Tag Archives: needles

Drug Trash Placed On Mayor’s Driveway

Unless you’re new to town or pay no attention to local politics or social media you can’t have missed the controversy over the homeless in Grand Forks.

Many of those who are scared, upset and frustrated with the petty crime, tarp shanties and the ongoing ‘fight’ with BC Housing have taken to pushing back at the only government within reach – city council. The agenda appears to quite simple: When they couldn’t enlist all of council in their desire to eradicate the current support system for the homeless they’ve gone after the holdouts with the primary target being the Mayor.

When Mayor Taylor did what we expect of someone who really cares about all the people in the city and refused to be pushed into a stance that runs counter to the needs of neediest in his community the hate machine swung into action. Diatribes, accusations, character assassination and vitriol oozed into every social networking group about local affairs on Facebook. I hear that on the closed to the public groups the language and accusations have been actionable.

But in spite of all of that Mr. Taylor sticks to his principles and will not be bullied.

Apparently someone has decided that speech is not enough and moved on to actions.

Recently one individual on Facebook was doxxing the Mayor – offering a map to get to the Mayor’s property for anyone who cared to private message them. Why would someone offer that? And why would someone need to know that?

Well now we know an answer: sometime the other night they dropped a mess of used syringes in a line across his driveway. Within the debris was also some of the things drug users also use to get their fix. And a partially full disposal container.

There was also a little derogatory sign erected nearby. There’s indications they prowled around inside a building on the property.

Mr. Taylor is not the only person who lives here: his daughter and grandson also call this home.

The controversy online about this is telling.

  • Some call it violence or even terrorism. Others disagree with using those terms.
  • Some equate this obviously intentional act with the callous and casual disposal of individual needles in public places by addicts (as if one bad deed cancels out another) . . . conveniently forgetting that the addicts are likely so high they are barely competent.
  • Some even suggest that he, or someone associated with the same side he is perceived to be on, did this as some sort of stunt to cast opposing groups in a bad light . . . in this era where anything can be (and is) questioned I guess that kind of what-if-ism is to be expected.

It’s a sad state our town has come to but, as with the problem at the heart of the controversy, we are not special or unique in this. It can, and does, happen in other places.

This is an effort to shut down democracy by trying to scare a local politician to either go along with the angry groups or leave the stage so others can do that. Intimidation and scare tactics are examples of what fascists and thugs resort to when persuasion fails.

That it is happening to the mayor under whom I’ve most seen the processes at city hall become more open and democratic is ironic.

While the hope is that the police will find the person(s) responsible for this the fact is that it happened.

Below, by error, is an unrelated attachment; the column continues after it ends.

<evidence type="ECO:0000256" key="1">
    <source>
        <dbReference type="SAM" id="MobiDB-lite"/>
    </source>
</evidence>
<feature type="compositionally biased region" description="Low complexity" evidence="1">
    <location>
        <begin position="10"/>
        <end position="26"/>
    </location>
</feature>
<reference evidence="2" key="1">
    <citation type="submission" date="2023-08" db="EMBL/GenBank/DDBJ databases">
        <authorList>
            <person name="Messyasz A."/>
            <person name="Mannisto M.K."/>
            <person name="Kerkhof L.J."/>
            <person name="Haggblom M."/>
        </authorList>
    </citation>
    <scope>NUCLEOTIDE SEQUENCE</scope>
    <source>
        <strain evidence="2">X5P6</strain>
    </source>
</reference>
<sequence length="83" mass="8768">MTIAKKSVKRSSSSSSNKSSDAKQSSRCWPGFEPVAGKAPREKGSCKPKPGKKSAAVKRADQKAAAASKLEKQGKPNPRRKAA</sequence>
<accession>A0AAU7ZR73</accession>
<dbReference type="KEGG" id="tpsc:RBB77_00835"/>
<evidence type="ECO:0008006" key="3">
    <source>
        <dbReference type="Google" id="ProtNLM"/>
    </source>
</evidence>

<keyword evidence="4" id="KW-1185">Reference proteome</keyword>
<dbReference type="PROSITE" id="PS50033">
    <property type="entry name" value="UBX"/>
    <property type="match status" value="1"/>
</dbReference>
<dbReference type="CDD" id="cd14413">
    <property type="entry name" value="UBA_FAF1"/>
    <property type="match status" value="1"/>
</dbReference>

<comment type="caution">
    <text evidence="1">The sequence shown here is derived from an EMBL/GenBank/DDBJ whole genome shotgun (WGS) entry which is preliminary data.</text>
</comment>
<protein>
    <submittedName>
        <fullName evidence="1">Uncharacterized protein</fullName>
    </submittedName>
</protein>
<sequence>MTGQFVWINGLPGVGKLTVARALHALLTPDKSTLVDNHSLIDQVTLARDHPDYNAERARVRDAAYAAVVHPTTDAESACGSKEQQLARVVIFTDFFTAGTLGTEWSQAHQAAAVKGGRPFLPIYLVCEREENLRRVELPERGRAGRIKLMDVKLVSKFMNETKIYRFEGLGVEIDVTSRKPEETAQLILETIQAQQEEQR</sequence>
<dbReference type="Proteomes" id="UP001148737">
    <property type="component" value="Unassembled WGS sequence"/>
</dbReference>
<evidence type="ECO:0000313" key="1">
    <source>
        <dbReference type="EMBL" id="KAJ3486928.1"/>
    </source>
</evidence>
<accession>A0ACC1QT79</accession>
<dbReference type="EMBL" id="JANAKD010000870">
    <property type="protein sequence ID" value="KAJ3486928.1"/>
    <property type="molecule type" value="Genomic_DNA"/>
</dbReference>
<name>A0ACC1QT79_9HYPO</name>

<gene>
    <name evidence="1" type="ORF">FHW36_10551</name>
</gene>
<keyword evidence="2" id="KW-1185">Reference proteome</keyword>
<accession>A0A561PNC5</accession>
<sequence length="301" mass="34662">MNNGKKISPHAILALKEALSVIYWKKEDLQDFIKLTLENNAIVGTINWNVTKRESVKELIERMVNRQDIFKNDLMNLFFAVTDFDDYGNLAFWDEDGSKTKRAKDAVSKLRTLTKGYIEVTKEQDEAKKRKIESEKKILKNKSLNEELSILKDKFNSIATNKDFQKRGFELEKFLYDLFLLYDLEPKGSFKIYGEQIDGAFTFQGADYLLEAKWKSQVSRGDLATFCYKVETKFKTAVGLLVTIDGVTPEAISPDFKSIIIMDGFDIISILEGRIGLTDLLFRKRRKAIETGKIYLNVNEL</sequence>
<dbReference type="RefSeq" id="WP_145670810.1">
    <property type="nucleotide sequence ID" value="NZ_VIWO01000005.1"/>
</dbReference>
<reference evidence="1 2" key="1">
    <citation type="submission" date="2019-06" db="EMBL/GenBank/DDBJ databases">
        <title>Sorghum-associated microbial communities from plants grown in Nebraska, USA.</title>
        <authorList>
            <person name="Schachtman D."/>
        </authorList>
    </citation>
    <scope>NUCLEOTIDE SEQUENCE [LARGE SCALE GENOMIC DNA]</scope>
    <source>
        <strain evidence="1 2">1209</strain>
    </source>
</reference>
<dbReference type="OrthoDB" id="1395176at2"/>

People en-flamed by passionate feelings about something can find themselves doing things that they later regret. With today’s social networked world it becomes easy to plug into echo chambers populated by others who share and echo your fears and concerns.

Facebook is a challenge to society in particular.

The idea that angry like minded people can cloister themselves in closed-to-the-public groups might have seemed like a nice idea at some point to somebody but some of what it’s actually being used for is concerning at best and frightening at worst.

Just as false news and malicious rumour pervade the arena of national level politics it’s now happening at local levels albeit not as slick.

You might have noticed that many people behave differently online from who they are offline. Often they’re louder and more likely to say things they’d shy from saying offline except with close friends. Express negative thoughts and views – cast shade on others publicly.

When they converse in one of these closed-to-the-public-view groups they loosen up and can get quite malicious. And creative with the facts. The pseudo ‘private’ feeling the group has apparently allows them a free-to-shoot-their-mouths-off feeling. And I’m willing to bet some of it crosses the line from okay to actionable. Or possibly criminal.

But all that is out there – Facebook gives them a place to play hidden from view until a court order forces it all out into some lawyer’s hands that is. So until they are stung I think a lot of people will continue to spew hated, vitriol, and untruths. They can’t stop themselves . . . and someday it could all be fodder for some lawyer on the other side of the room in a court.

Until then one can only hope that cooler heads will prevail, as they say, and it doesn’t get worse.

To close this off I’ll point out something to the Doxxer in this piece. And anyone else thinking it’s a good idea. Or thinking what happened is more of a prank than anything more.

Doxxing can end you up in court. Maybe prison. Or the poor house (oh the irony if they became homeless).

That’s because whatever bad thing that happens to the target of your doxing falls on your neck the same as if you did the crime. Arson happens and you’re now an arsonist and that’s what you’ll get charged with. Assault happens and that’s what you’ll get charged with.

It falls under section 22 of the Criminal Code, counseling someone to commit an offense. If you’re thinking of trying it out your should check it out first – I hope it chills any crazy ideas out of you.